While the food and beverage sector has not been as quick to embrace robotic technology as many other areas of manufacturing, there are signs that the latest technologies are enabling increasing numbers of producers to take their first steps towards “food manufacturing 4.0”.
The reasons for the relatively slow uptake of robots are not difficult to see. While a small number of large producers have invested heavily in fully automated production, the smaller artisan food manufacturer will find it hard to visualise a use for robotics in a production process that still largely mimics a scaled-up domestic kitchen – let alone justify the investment.
Where there has been considerable success in using robotic technology has been at the end of the production line, where pick-and-place and palletising robots have accelerated the packaging process way beyond the capabilities of any human workforce.
However, the latest advances in robotics and automation technology are creating opportunities for the increased use of robotics in food manufacturing at all levels.
Like all sectors within the so-called fourth industrial revolution, food manufacturing 4.0 is driven by data. And advances in sensor technology, from vision systems to metal detectors, mean that increased levels of data are available to guide robotic operations with no need for operator intervention.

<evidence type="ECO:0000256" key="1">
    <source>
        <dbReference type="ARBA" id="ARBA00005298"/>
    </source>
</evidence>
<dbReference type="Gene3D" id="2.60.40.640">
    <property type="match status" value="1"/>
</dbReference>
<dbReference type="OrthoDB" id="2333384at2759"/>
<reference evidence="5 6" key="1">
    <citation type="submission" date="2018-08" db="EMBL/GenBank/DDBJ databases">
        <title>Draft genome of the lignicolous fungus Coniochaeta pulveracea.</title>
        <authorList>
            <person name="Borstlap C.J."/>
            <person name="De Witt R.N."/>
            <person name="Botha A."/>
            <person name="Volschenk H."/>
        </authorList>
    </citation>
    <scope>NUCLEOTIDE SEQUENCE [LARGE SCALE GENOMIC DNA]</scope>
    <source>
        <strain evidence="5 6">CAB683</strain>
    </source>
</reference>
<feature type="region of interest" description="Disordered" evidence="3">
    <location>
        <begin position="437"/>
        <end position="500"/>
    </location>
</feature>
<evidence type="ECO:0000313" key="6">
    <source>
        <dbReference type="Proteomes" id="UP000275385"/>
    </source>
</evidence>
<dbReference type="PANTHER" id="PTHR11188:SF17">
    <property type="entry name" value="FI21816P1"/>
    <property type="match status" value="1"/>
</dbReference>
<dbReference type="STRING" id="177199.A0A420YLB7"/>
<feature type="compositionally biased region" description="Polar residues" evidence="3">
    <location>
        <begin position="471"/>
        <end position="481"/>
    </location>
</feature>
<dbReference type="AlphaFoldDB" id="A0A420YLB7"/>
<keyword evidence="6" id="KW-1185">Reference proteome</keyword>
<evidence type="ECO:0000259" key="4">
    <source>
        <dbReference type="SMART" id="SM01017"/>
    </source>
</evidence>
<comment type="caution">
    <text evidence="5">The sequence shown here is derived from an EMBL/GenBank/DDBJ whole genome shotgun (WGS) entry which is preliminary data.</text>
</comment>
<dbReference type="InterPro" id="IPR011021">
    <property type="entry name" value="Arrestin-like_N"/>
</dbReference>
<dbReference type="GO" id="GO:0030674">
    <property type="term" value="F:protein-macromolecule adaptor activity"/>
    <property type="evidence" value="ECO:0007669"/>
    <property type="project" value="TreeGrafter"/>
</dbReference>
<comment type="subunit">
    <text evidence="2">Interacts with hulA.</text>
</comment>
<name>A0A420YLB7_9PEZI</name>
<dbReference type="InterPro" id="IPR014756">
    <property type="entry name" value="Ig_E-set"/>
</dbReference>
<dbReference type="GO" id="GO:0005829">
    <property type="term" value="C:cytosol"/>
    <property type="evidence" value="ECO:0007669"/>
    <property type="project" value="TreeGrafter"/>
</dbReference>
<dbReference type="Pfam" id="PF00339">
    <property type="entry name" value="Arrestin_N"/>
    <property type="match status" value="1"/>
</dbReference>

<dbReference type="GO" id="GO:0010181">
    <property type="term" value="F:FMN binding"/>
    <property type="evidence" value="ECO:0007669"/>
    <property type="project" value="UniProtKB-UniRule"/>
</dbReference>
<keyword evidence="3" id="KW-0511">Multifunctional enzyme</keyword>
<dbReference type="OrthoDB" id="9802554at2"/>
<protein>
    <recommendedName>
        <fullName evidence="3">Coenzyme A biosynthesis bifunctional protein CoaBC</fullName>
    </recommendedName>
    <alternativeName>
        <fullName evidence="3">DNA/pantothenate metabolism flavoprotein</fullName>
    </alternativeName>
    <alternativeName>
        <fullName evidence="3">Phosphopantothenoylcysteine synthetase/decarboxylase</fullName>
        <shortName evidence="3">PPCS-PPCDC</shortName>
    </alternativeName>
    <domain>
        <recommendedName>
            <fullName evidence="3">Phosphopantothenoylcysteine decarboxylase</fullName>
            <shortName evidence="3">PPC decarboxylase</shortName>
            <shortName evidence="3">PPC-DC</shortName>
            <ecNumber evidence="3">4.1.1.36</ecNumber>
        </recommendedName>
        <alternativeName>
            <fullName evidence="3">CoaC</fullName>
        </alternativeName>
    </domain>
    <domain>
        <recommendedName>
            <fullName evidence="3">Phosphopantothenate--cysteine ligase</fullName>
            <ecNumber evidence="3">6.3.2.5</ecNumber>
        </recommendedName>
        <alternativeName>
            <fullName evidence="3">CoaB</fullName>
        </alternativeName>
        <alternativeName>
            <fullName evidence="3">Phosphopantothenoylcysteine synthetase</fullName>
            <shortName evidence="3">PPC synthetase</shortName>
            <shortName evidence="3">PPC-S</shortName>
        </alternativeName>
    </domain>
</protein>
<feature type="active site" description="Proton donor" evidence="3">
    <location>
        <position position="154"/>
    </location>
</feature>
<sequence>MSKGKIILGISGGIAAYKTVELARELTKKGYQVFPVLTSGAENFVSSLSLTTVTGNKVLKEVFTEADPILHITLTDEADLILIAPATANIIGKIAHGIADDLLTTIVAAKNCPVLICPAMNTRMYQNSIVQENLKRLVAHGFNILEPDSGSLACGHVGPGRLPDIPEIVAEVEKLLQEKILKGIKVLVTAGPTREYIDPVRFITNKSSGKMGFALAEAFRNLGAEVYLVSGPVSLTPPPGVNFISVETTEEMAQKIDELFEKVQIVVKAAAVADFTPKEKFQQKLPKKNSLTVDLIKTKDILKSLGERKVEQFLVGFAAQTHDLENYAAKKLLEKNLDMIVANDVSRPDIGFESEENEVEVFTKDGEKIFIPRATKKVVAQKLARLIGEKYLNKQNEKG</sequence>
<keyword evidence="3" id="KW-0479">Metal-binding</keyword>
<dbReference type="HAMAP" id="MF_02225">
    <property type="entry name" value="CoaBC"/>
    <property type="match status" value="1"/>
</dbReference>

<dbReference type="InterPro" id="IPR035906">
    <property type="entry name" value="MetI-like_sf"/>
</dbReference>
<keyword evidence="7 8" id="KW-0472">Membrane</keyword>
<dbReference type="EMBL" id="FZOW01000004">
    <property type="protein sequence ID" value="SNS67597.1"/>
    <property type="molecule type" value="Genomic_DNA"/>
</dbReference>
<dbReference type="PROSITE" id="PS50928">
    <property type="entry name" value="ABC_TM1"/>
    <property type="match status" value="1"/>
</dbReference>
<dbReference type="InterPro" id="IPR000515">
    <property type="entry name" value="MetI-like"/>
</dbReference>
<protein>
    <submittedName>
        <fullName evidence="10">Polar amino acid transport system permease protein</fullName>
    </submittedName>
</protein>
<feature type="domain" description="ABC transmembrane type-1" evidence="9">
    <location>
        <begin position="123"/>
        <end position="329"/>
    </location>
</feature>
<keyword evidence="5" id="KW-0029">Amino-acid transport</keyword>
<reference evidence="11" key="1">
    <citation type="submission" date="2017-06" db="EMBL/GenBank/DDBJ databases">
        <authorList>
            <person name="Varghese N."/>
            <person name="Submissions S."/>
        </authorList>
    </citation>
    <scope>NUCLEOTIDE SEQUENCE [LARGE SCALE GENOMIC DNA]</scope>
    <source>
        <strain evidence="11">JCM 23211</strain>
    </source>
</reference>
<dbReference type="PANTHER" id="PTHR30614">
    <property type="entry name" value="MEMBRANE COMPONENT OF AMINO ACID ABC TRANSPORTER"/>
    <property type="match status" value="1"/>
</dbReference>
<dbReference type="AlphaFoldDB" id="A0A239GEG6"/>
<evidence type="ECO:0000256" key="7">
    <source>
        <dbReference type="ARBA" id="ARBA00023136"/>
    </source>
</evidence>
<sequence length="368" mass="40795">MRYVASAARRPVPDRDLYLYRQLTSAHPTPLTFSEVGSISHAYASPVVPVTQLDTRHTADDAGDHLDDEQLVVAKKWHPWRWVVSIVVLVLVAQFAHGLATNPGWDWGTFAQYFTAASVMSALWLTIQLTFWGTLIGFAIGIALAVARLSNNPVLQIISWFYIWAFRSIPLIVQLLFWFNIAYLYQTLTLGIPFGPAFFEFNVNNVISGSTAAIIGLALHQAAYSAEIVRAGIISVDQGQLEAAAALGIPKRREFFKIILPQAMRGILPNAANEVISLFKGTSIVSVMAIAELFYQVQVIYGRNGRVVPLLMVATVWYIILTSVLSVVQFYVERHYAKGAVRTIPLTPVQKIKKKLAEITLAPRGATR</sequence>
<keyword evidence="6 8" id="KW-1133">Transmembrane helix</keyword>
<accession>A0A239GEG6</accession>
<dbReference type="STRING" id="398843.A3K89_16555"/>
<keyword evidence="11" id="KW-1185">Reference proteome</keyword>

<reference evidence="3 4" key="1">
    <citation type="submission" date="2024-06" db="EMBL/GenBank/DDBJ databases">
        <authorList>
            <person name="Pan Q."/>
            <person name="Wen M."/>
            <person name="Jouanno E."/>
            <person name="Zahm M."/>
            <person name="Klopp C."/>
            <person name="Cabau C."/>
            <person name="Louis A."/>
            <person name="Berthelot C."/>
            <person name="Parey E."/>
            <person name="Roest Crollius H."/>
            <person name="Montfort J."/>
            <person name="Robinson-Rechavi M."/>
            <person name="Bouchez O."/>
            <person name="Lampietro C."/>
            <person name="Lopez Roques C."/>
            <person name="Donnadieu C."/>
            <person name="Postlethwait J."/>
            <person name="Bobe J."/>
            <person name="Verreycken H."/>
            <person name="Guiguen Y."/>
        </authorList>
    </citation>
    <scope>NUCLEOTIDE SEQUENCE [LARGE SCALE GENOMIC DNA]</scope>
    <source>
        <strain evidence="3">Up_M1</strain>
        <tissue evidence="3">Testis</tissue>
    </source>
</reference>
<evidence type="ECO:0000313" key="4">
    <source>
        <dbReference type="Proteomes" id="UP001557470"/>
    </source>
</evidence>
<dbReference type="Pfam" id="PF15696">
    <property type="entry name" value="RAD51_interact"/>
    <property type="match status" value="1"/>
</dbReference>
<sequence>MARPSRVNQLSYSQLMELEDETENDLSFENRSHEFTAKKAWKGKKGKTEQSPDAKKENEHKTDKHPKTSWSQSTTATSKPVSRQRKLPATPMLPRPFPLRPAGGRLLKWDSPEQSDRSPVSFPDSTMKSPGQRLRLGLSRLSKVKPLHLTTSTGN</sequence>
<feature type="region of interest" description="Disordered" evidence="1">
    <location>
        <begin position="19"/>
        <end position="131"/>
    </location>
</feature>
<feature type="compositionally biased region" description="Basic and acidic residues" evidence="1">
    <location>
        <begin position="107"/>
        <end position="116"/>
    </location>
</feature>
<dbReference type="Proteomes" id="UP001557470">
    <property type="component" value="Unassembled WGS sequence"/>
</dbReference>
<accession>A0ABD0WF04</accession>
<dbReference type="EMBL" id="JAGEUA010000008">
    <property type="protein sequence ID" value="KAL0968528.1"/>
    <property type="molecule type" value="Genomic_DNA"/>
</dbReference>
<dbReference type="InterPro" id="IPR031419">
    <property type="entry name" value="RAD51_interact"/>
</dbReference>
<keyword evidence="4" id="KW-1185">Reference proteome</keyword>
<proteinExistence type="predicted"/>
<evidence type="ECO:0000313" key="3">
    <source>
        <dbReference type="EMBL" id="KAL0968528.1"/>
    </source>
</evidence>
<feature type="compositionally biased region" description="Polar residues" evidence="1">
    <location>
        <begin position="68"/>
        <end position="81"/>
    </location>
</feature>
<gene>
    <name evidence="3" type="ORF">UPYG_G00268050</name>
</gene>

The ability for a system to recognise that, for example, an apple is still an apple, even though it is slightly different from the previous apple, allows robots to move into areas of production that would previously have required manual intervention.
At the other end of the scale comes the arrival of the cobot – or collaborative robot – a machine designed to work alongside a human worker as a form of “third hand”.
Automation using small low-cost easy-to-program cobots is particularly appealing for small- and medium-sized companies, particularly because of their versatility. This ability for a cobot to be simply switched from one task to another gives these companies the ability to react to volatile markets and improves competitiveness.
What’s more, cobots prove popular with the human workforce. Rather than being seen as a threat, they are appreciated for taking over physically demanding work and giving staff time and space for more valuable tasks.
About the author: Laurence Marchini
Laurence Marchini began his career as a technology journalist with the Institution of Electrical Engineers in 1980. He is now Editor of Industry Update, Australia’s leading manufacturing magazine and website.
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